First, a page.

One of my children is in trouble with the law….
About midnight a few weeks ago, just as I was falling asleep, I awoke with a start as Ziva, our two-year-old Great Dane puppy began barking like mad. Instantly, I knew we had heard the same thing: the sound of someone jiggling our front door handle. By the time I got downstairs and looked out the window, the individual had disappeared into the night but their fresh tracks in the snow led across our lawn into the dark of our neighbor’s yard. Although we usually do not let Ziva bark late at night, we let Ziva outside on this occasion to bark for a few minutes, just to let whoever it was know that we have a very, very big dog….
This decision to let our dog bark outside and, hopefully, scare away any nefarious people lurking about is one made in specific response to the reality of the neighborhood in which we live. It isn’t a bad neighborhood but it is a transitional area and there is a fair bit of petty and not so petty theft on a regular basis. On our street there have been numerous break-ins in the past year. Neighbors just a few doors up have had a big screen TV stolen and, on another occasion, their car window was smashed for the beer in the backseat. Other neighbors have also had their cars broken into and many have complained about people trying front and back doors at night, just to see if they are open. We even had an expensive bike stolen from our garage recently: it was chained to the wall and the chain had been cut through like it was butter. Ziva woke up barking like mad on that night, too, but we thought she was just being annoying and so we ignored her.
In light of these petty thefts, which average about two a month in our little neighborhood of 1 square km, we have started letting Ziva out to bark more at night and, when we go out to see what she’s barking at, we often hear footsteps or a bicycle disappearing into the dark of the alley or woods behind us. We’ve spoken with our neighbors on both sides of our house and both have said that they don’t mind Ziva barking—in fact, they have said that they appreciate the added security that her barking brings to their houses as well.
But now, Ziva is in trouble with the law. We’ve received an official, anonymous complaint that her barking is annoying one of our neighbors.
It is true, Ziva does enjoy barking, especially at night, especially when people are riding up and down the ally on bikes checking garage doors, house door, and car doors for things to steal. Ironically, the city recognizes that dogs often bark at things that are out of the ordinary or that they perceive as a threat; a statement to this effect comes with the official notice of a barking complaint. The suggestion, in such cases, is to keep the dog from hearing or seeing things outside that will make it bark, which defeats any actual function that a dog might perform in alerting his or her people that there is someone suspicious in the bushes. (For readers who wish to suggest obedience classes or that Ziva is neglected, let me mention that she is a well-trained, well-exercised dog who is with us all day and that she lives in a state of comfort that exceeds the living standards of many children in developing nations. Thus, simply exercising her more or obedience classes aren’t the answer in this situation.)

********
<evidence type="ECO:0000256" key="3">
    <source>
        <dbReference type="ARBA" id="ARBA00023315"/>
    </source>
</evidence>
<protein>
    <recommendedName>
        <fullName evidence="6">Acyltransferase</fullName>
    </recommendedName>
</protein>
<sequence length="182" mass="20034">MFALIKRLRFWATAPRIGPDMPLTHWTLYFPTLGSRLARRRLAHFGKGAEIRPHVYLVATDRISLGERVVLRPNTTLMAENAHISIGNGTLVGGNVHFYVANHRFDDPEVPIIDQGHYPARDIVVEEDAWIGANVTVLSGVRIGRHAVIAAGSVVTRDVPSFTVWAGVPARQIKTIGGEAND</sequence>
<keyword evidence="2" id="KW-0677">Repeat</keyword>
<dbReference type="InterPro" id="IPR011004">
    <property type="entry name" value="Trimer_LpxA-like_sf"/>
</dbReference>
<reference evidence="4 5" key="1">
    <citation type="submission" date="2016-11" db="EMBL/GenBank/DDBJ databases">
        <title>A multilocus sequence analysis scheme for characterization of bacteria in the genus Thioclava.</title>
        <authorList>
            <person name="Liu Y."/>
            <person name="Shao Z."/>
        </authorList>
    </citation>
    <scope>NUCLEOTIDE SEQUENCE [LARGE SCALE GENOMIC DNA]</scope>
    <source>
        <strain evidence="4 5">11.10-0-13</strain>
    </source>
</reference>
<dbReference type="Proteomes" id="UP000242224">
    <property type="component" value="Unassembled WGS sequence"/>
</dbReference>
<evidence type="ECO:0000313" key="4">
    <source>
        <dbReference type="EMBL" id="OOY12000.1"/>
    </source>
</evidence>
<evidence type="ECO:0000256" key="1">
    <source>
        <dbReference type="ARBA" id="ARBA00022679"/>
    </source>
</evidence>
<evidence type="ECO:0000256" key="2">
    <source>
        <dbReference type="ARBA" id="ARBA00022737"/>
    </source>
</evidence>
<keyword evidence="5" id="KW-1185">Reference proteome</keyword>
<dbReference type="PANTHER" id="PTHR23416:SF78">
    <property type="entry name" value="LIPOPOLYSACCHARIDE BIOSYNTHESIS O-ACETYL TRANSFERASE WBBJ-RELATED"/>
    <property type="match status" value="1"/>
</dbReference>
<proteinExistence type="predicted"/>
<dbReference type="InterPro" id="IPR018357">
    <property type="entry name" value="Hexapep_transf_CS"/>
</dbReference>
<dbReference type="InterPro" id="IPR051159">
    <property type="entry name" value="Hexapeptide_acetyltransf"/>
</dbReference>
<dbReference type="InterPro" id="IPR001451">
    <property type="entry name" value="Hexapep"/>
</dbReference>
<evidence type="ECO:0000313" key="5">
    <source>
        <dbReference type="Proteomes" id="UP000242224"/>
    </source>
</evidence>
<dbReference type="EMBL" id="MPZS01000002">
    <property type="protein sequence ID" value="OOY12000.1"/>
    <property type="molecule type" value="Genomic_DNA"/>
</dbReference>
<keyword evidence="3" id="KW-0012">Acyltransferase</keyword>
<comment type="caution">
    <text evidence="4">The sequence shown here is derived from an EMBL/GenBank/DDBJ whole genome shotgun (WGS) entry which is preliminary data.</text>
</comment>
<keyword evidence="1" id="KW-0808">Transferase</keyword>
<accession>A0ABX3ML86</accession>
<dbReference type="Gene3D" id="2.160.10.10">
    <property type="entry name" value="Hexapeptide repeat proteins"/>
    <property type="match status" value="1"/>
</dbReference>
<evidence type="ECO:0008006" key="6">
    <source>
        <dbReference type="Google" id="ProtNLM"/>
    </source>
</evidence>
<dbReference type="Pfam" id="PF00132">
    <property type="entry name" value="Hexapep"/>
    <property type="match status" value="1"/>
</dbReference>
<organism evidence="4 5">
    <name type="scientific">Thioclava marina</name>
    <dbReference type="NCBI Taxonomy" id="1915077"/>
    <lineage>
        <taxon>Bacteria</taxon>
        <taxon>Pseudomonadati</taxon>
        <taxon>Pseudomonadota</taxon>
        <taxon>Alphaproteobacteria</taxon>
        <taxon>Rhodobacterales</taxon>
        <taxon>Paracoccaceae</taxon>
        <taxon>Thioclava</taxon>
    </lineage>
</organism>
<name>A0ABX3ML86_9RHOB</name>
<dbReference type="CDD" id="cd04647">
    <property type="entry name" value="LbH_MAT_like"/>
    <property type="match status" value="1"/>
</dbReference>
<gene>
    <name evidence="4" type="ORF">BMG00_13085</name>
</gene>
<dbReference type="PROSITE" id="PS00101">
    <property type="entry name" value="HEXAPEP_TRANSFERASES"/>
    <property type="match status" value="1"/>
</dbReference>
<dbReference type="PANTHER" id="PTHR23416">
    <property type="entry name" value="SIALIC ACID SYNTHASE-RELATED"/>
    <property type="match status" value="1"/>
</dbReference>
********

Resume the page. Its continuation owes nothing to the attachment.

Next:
Now, we’re faced with a dilemma: do we confront our neighbors? Do we go door-to-door with our collective tails between our legs, apologizing and justifying ourselves to each house on the block or do we get a shock collar and put a stop to all Ziva’s barking?
I’d like to say that there is a deep spiritual lesson in all this. But as I consider the Sermon on the Mount and passages like “do unto others as you would have them do unto you” and “and if anyone wants to sue you and take your shirt, hand over your coat as well” and “Settle matters quickly with your adversary who is taking you to court” it seems that the lesson is pretty simple: the heart of the Christian faith is relational, it is about life together as a community, in a community. There is no hard and fast rule about how to deal with a barking dog in a semi-crime-prone neighborhood. The implication, though, is that complaints, disagreements, and disputes are to be settled together, in conversation, with respect and love for the other person. So, it looks like we’re in for a walk down the street…